This might seem like old news, but it turns out there was officially no moral courage in Hillsborough County this year.
Or, at least, there were no takers for the Moral Courage Award, a sometimes controversial, always interesting honor considered the county's most prestigious citizen award.
The award was created 17 years ago to recognize those who show "exceptional ethical behavior" and "moral courage" by challenging government and making things better. It can go to the kind of tireless activists, whistleblowers and gadflies who don't miss a meeting, who pore over public records and know the most boring details of landfills, budgets or water supply. They're people who get told things won't change and who push anyway.
Kind of poetic, a government award for going up against government.
A citizens advisory committee considers applications and sends its picks to the county commission. Where, naturally, things have been known to get contentious.
Past winners include a homemaker who spent years fighting for a cleaner environment, a retiree with an eye for science, a neighborhood crime patrol, a nun. They've awarded a man who fought to keep a historically black golf course under city control and a school district employee who alleged widespread waste and mismanagement.
Schmoozy former mayor Dick Greco, fire-and-brimstone politician Ronda Storms and strip club king Joe Redner were all nominated. Deservedly, none won.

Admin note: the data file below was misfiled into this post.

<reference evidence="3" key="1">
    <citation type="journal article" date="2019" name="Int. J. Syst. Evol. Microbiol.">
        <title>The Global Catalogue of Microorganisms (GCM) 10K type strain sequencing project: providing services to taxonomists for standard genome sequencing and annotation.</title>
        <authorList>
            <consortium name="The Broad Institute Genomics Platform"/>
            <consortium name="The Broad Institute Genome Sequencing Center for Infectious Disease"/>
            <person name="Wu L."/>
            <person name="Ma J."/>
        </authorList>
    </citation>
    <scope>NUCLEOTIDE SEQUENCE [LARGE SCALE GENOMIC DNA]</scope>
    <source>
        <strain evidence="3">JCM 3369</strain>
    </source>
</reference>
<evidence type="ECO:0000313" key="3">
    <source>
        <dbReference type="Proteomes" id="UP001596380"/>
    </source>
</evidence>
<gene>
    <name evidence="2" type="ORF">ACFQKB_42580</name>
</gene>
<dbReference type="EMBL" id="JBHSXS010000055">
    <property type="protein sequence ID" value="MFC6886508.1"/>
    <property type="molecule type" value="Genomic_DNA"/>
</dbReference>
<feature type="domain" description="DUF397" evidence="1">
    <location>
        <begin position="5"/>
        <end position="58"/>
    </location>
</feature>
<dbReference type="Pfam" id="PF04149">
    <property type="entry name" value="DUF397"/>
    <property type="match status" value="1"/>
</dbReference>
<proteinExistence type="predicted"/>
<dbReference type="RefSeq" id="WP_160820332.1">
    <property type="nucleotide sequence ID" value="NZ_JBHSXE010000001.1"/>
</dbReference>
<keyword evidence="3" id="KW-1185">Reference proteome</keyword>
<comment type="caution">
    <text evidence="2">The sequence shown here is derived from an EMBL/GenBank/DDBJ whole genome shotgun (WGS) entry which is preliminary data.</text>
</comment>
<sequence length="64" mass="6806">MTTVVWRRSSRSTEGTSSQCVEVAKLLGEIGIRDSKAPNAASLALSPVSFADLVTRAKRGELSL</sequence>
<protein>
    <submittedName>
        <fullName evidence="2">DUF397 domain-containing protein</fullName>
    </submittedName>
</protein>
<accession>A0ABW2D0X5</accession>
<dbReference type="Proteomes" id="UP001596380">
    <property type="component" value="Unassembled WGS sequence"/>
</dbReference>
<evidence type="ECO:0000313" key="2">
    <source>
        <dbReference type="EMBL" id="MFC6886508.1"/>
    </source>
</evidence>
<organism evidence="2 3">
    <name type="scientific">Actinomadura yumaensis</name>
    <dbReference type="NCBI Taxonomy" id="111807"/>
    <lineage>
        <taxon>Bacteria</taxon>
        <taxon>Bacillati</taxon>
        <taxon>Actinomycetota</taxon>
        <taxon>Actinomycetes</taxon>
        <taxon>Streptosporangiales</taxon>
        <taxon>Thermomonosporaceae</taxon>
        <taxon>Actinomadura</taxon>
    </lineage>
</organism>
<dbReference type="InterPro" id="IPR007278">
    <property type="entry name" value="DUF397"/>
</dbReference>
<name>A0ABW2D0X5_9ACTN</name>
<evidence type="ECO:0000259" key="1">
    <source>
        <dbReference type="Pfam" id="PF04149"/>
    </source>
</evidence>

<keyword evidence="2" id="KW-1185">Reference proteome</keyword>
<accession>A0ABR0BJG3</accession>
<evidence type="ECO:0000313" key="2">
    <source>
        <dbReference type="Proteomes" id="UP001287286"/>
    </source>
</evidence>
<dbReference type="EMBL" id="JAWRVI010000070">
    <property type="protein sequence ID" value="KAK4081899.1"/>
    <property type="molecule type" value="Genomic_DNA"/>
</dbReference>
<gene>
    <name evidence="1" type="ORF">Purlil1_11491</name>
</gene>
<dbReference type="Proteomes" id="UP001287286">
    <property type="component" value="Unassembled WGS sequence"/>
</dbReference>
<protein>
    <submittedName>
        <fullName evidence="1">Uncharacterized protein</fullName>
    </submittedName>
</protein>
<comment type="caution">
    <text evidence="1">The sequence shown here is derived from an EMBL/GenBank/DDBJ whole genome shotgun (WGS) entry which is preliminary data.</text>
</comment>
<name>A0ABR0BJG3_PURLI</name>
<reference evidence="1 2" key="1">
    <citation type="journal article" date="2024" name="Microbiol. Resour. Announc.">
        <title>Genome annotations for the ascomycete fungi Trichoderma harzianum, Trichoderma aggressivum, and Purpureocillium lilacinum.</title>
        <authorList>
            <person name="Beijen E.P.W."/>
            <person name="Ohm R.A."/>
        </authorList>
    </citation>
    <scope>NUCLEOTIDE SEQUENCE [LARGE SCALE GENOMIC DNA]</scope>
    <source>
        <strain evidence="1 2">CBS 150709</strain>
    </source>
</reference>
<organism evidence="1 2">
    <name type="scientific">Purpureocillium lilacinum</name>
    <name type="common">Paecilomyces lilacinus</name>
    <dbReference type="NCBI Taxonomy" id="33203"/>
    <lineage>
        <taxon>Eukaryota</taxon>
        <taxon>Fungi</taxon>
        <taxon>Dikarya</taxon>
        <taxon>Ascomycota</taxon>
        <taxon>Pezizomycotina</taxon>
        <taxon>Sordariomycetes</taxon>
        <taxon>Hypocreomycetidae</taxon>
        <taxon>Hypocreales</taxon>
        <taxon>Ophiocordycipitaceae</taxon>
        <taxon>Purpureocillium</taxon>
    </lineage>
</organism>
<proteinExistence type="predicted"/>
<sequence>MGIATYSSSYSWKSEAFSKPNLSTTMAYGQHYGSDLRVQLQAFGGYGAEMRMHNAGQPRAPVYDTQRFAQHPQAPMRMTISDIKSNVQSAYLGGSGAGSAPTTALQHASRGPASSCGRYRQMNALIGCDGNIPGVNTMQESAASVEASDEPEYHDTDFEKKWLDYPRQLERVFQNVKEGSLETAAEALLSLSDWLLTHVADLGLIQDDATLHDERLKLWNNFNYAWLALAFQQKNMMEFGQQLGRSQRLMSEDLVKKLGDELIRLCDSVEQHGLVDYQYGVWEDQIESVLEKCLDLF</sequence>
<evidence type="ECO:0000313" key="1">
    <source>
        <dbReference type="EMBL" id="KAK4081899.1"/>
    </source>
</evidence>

But the biggest brouhaha was last year when the commission renamed the award for Ralph Hughes, a conservative pro-growth millionaire who had given campaign bucks to, you guessed it, commissioners who voted for the renaming. That slap-in-the-face move was undone after the IRS alleged the late Hughes died owing millions in unpaid taxes. Lesson: Best to leave moral courage faceless.
Here's an interesting historical note. The committee used to get 20 or 30 applications a year. Last year, a handful. This time, three. Does this make us less morally courageous, or just more busy?
This year, the award goes to: No one. Not that there weren't allegations of some seriously good things going on out there.
Here's one you don't see every day: Tampa computer programmer Michael Keller, who was in the National Guard, was nominated for his role in reporting torture at Abu Ghraib, according to the application. And, wow. But this obviously didn't happen here, and the committee found him better suited for nomination for the Favorite Sons & Daughters Award for locals of national or international distinction.
The Town & Country Senior Stars - a group of "active, alert and agile seniors," according to their application - worked to help a parks and recreation department facing drastic cuts. The committee thought their efforts made them a better contender for the You've Made A Difference Award. Ditto longtime activist Ellie Montague, nominated for her impressive environmental work.
Bottom line: Nominees did good things. Just not necessarily morally courageous ones.
It makes sense to try to keep clean an award given for keeping government clean. Besides, with our tendency toward trouble in government, there's always next year.